Difference between Accuracy and Precision
Although the two words’ accuracy and precision can be synonymous in Everyday use, Both accuracy and precision reflect how close a measurement is to an actual value, but they have certain nuances that set them apart.
We use many devices to measure physical quantities, such as length, time, and temperature. They all have some limit of precision. Each device for measurement has some least count. The precision of the device depends on its least count, therefore, all devices have some limit of precision.
Accuracy Vs Precision
|Accuracy means how close the results to the actual value.||Precision means how close the results are with each other.|
|Accuracy is the measure of quantity to reality.||Precision measures how well measurements can be reproduced.|
|Accuracy takes into account the accepted value.||Precision does not take into account the accepted value.|
|Inaccuracy, bad results would be far from the actual value.||In precision, bad results would be scattered.|
|Accuracy does not speak about the quality.||Precision speaks about quality.|
|Accuracy has a single factor.||Precision has multiple factors.|
|It is concerned with a systematic error.||It is concerned with random error.|
Now! we learn in detail about accuracy and precision with examples, so stay with us for a few minutes.
What is accuracy?
Accuracy indicates the degree of closeness or proximity between a measured value, or a series of observed values, with the actual value of something. Thus, accuracy increases the closer measurement of an object is to the actual measurement of that object.
Likewise, accuracy is related to closeness to a specific reference point or target.
Accuracy depends on the calibration of the measuring instruments. The better they are calibrated, the less is the margin of error and the more accurate is the instrument.
Examples of accuracy
If a person practices target shooting and hit the center of the target, this person has shot accurately.
In the classroom, there are 28 people seated and 5 standing. The teacher asks if anyone can guess how many people are in the room with the naked eye. A student takes a look and says that there are 27 people sitting and 5 standing. In this case, the observation of the student has been quite accurate.
What is precision?
The term precision is used as a synonym for accuracy frequently in everyday life. However, precision refers to the degree of proximity or closeness of the results of different measurements to each other, while accuracy is the closeness of the value of a measurement to the real value of what is measured.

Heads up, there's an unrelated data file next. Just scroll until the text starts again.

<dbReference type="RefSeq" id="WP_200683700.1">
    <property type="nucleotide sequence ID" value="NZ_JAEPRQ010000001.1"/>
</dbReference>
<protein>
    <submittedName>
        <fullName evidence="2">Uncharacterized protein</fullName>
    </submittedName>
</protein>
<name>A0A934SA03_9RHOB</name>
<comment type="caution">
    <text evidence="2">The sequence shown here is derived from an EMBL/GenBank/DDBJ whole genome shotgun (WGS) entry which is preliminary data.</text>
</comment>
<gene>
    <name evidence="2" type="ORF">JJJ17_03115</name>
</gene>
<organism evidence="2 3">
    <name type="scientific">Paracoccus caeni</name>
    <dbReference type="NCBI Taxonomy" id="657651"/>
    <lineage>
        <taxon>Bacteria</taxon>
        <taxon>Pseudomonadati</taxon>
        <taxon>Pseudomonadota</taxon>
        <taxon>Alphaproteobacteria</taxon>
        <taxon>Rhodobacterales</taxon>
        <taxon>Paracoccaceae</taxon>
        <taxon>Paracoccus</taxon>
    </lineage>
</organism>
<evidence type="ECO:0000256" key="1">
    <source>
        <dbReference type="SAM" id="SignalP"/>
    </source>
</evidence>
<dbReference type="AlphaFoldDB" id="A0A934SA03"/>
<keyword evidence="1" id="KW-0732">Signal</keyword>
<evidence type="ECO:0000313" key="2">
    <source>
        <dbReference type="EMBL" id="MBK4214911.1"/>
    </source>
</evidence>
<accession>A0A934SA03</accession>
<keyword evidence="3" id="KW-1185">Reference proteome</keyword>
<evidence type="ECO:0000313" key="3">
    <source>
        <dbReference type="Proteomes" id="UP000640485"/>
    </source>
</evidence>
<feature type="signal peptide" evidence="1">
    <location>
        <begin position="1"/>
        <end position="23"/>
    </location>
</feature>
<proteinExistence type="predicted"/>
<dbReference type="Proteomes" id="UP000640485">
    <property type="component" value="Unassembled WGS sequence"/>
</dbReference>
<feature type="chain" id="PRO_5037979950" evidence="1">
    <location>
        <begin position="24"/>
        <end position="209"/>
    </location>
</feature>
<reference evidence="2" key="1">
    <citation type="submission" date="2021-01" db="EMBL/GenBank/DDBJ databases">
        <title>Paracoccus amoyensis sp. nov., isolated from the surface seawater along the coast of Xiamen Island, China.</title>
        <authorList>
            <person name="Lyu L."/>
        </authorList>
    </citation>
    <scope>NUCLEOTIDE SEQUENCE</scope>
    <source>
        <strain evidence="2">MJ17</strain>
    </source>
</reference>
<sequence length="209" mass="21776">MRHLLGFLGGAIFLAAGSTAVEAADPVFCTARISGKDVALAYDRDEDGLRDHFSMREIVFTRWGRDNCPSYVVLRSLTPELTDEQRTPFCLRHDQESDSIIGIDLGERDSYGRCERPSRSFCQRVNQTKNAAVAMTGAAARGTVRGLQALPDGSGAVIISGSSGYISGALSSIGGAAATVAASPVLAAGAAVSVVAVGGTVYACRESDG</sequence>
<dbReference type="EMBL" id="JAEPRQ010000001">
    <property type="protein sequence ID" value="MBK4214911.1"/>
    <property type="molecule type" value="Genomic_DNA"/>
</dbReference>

An important aspect of precision has to do with repeatability. That is, how often a series of measures or actions are repeated, whenever similar instruments are used, the same is measured and under the same conditions.
For example, if different measurements of an instrument give similar results on the same element, it can be said that said instrument gives precise measurements, regardless of whether they are exact.
This means that the results obtained when making the measurements are denser in a specific area, being able to distinguish a pattern of truth. The more concentrated the results, the greater the degree of precision.
Conversely, if the results of a series of measurements made (under the same conditions) by an instrument are scattered or very different from each other, it can be said that the instrument is imprecise.
Examples of precision
During a soccer match, a striker kicks the ball into the opponent’s goal 7 times, of which 6 of them end up hitting the left post and another passes near the same post, without getting a score for his team. This striker is quite accurate since he always shoots at the same point, but he is also very inaccurate because he cannot score.
Another example of precision if a person is weighed for four days in the morning on a scale and the result is 70 kg, 69.5 kg, 70.2 kg, and 69.75 kg. In this case, the measurement is quite accurate, as the results of each individual measurement are quite similar.
On the other hand, if the person in the previous example weighs 73 kg, it is likely that the scale has a problem and therefore its results are inaccurate, even if they are accurate.